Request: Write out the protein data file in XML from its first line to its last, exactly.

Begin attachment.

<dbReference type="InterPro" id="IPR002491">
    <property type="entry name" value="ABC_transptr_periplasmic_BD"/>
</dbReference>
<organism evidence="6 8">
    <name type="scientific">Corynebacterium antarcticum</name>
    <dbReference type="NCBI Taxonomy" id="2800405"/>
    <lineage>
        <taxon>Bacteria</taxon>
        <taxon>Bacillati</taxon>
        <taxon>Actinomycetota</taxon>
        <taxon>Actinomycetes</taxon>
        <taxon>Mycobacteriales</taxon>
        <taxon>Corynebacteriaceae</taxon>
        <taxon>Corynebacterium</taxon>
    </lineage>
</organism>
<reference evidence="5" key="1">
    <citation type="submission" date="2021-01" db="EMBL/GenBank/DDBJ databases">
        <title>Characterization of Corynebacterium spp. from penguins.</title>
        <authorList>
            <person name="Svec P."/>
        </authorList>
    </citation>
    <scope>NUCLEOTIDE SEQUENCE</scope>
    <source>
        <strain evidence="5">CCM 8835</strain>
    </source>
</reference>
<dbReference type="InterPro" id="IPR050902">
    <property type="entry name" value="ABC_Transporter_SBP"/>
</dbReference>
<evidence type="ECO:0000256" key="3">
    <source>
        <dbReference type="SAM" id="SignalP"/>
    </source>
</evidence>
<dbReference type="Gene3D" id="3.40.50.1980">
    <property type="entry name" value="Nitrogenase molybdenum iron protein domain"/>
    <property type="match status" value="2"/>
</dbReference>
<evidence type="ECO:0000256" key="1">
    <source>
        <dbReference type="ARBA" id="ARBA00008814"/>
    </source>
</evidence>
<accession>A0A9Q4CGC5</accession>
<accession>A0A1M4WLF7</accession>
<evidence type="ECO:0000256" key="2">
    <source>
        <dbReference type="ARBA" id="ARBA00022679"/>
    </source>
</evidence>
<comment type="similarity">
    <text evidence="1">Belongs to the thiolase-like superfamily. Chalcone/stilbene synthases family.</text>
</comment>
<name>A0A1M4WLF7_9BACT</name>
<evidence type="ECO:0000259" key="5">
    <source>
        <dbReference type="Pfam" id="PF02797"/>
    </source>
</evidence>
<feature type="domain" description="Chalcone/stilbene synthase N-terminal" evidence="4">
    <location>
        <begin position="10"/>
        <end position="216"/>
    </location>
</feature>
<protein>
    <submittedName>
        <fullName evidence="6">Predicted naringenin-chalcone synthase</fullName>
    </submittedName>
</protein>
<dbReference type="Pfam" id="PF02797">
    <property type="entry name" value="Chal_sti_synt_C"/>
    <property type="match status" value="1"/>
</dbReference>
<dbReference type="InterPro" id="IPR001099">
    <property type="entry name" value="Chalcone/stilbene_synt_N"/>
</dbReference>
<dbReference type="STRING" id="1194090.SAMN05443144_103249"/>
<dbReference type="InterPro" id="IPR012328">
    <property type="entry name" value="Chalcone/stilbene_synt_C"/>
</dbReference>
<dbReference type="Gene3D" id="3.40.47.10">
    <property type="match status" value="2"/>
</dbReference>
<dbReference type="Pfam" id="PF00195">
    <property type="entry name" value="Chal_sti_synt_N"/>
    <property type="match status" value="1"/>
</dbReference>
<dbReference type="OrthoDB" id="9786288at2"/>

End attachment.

<dbReference type="InterPro" id="IPR002491">
    <property type="entry name" value="ABC_transptr_periplasmic_BD"/>
</dbReference>
<organism evidence="6 8">
    <name type="scientific">Corynebacterium antarcticum</name>
    <dbReference type="NCBI Taxonomy" id="2800405"/>
    <lineage>
        <taxon>Bacteria</taxon>
        <taxon>Bacillati</taxon>
        <taxon>Actinomycetota</taxon>
        <taxon>Actinomycetes</taxon>
        <taxon>Mycobacteriales</taxon>
        <taxon>Corynebacteriaceae</taxon>
        <taxon>Corynebacterium</taxon>
    </lineage>
</organism>
<reference evidence="5" key="1">
    <citation type="submission" date="2021-01" db="EMBL/GenBank/DDBJ databases">
        <title>Characterization of Corynebacterium spp. from penguins.</title>
        <authorList>
            <person name="Svec P."/>
        </authorList>
    </citation>
    <scope>NUCLEOTIDE SEQUENCE</scope>
    <source>
        <strain evidence="5">CCM 8835</strain>
    </source>
</reference>
<dbReference type="InterPro" id="IPR050902">
    <property type="entry name" value="ABC_Transporter_SBP"/>
</dbReference>
<evidence type="ECO:0000256" key="3">
    <source>
        <dbReference type="SAM" id="SignalP"/>
    </source>
</evidence>
<dbReference type="Gene3D" id="3.40.50.1980">
    <property type="entry name" value="Nitrogenase molybdenum iron protein domain"/>
    <property type="match status" value="2"/>
</dbReference>
<evidence type="ECO:0000256" key="1">
    <source>
        <dbReference type="ARBA" id="ARBA00008814"/>
    </source>
</evidence>
<accession>A0A9Q4CGC5</accession>
<accession>A0A1M4WLF7</accession>
<evidence type="ECO:0000256" key="2">
    <source>
        <dbReference type="ARBA" id="ARBA00022679"/>
    </source>
</evidence>
<comment type="similarity">
    <text evidence="1">Belongs to the thiolase-like superfamily. Chalcone/stilbene synthases family.</text>
</comment>
<name>A0A1M4WLF7_9BACT</name>
<evidence type="ECO:0000259" key="5">
    <source>
        <dbReference type="Pfam" id="PF02797"/>
    </source>
</evidence>
<feature type="domain" description="Chalcone/stilbene synthase N-terminal" evidence="4">
    <location>
        <begin position="10"/>
        <end position="216"/>
    </location>
</feature>
<protein>
    <submittedName>
        <fullName evidence="6">Predicted naringenin-chalcone synthase</fullName>
    </submittedName>
</protein>
<dbReference type="Pfam" id="PF02797">
    <property type="entry name" value="Chal_sti_synt_C"/>
    <property type="match status" value="1"/>
</dbReference>
<dbReference type="InterPro" id="IPR001099">
    <property type="entry name" value="Chalcone/stilbene_synt_N"/>
</dbReference>
<dbReference type="STRING" id="1194090.SAMN05443144_103249"/>
<dbReference type="InterPro" id="IPR012328">
    <property type="entry name" value="Chalcone/stilbene_synt_C"/>
</dbReference>
<dbReference type="Gene3D" id="3.40.47.10">
    <property type="match status" value="2"/>
</dbReference>
<dbReference type="Pfam" id="PF00195">
    <property type="entry name" value="Chal_sti_synt_N"/>
    <property type="match status" value="1"/>
</dbReference>
<dbReference type="OrthoDB" id="9786288at2"/>